Hello, Academy community! We know many of you are anxiously awaiting a report on today’s meeting on campus. Forum poster SDHeights kindly contributed the following summary: 

I was at the presentation given today on the endowment. All numbers are from memory. The following points seem clear:

1) At the current burn rate, the school will indeed run out of money – they admitted it’s currently not sustainable.

2) Efforts are in place to trim the budget, increase fund-raising in an effort to keep the school above the waterline, but probably just above.

3) There is some buffer given existing real estate holdings that can potentially be sold at some point in the future, so the well is not dry yet.

4) They lost somewhere between $30M to $80M in hard investments during the crash (of ’08 – ’09 – ed.) (outside of real-estate investments) – let’s call it $50M for the sake of simplicity.

5) They purchased Mariposa for ~$5M based on multiple appraisals, had it appraised by a single company from Arizona, who appraised it at $~150M, and started operating the school like they had the inflated value.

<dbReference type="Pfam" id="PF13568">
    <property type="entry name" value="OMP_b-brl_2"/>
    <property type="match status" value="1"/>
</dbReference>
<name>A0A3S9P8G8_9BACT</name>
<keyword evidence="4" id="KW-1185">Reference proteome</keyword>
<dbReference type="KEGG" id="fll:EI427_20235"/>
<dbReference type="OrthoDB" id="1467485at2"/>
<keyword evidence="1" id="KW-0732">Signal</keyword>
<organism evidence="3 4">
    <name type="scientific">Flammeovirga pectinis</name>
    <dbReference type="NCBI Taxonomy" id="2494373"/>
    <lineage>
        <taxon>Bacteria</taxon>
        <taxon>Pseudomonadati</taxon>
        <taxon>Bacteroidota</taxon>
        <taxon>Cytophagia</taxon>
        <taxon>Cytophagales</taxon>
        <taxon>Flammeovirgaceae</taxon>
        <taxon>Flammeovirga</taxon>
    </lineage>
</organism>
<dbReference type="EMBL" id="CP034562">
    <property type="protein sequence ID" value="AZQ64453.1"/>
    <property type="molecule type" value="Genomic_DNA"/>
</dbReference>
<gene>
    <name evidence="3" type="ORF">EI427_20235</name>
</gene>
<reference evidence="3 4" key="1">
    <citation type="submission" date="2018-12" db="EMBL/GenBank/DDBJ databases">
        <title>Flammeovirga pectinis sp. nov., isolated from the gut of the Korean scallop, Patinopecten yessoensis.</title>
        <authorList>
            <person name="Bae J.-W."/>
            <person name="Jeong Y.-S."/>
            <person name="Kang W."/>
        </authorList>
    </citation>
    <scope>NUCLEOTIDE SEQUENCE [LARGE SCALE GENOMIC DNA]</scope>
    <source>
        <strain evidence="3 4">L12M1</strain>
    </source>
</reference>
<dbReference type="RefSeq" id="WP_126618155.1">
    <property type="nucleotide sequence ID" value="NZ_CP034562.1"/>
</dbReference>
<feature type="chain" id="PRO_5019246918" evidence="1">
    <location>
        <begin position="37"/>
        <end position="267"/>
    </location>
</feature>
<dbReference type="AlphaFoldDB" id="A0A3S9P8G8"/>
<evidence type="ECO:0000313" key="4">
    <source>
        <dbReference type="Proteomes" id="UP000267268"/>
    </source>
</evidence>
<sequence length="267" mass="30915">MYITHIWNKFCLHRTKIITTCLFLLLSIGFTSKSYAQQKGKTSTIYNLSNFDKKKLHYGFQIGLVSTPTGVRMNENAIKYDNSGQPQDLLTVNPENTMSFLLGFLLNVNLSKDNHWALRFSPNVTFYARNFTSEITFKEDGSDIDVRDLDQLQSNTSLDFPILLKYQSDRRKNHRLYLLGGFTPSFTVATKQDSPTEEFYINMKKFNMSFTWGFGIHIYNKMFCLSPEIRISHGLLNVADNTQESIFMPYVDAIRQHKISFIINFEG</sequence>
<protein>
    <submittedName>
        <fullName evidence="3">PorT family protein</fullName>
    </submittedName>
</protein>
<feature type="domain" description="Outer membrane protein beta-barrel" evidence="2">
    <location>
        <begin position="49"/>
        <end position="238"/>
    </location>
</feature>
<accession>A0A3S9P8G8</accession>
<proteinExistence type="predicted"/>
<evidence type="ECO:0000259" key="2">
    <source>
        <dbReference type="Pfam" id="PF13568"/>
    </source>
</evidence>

6) The crash backed that number back down to the ~$20M range.

7) There is about $34M? in bond debt, that was used to build buildings and such.

8) The cost of servicing that debt is around $2M per year, set to increase starting this year, so the crunch will get worse.

The key failure that I see is not so much in the real-estate bubble bursting – that was pretty much all speculative money back and forth on the books. But the core $50M lost during the financial dip – that is what has brought them to their knees. It’s unclear how or why that massive loss occurred, where they were getting their financial advice from (if at all), and why it did not recover with the economy – they did not address this at all in the presentation.

In fact, it appeared that by continually mixing the “book” real estate losses with the core non-real estate losses in the presentation, there was an active effort to hide that underlying $50M loss.

The bottom line is that now they have a school that is oversized both from a management salary point of view (and a highly inflated ego that goes along with that), many very well paid admins, a large debt looming over their heads, and $50M less in the bank to cover it all.

I suspect that Mr. Watson is well past the point of really caring about staff morale when it comes to discussing financial matters (or any other matters); and this whole uproar is just a nuisance to him. But it is good to see the board opening up, and talking about some of these really difficult issues.

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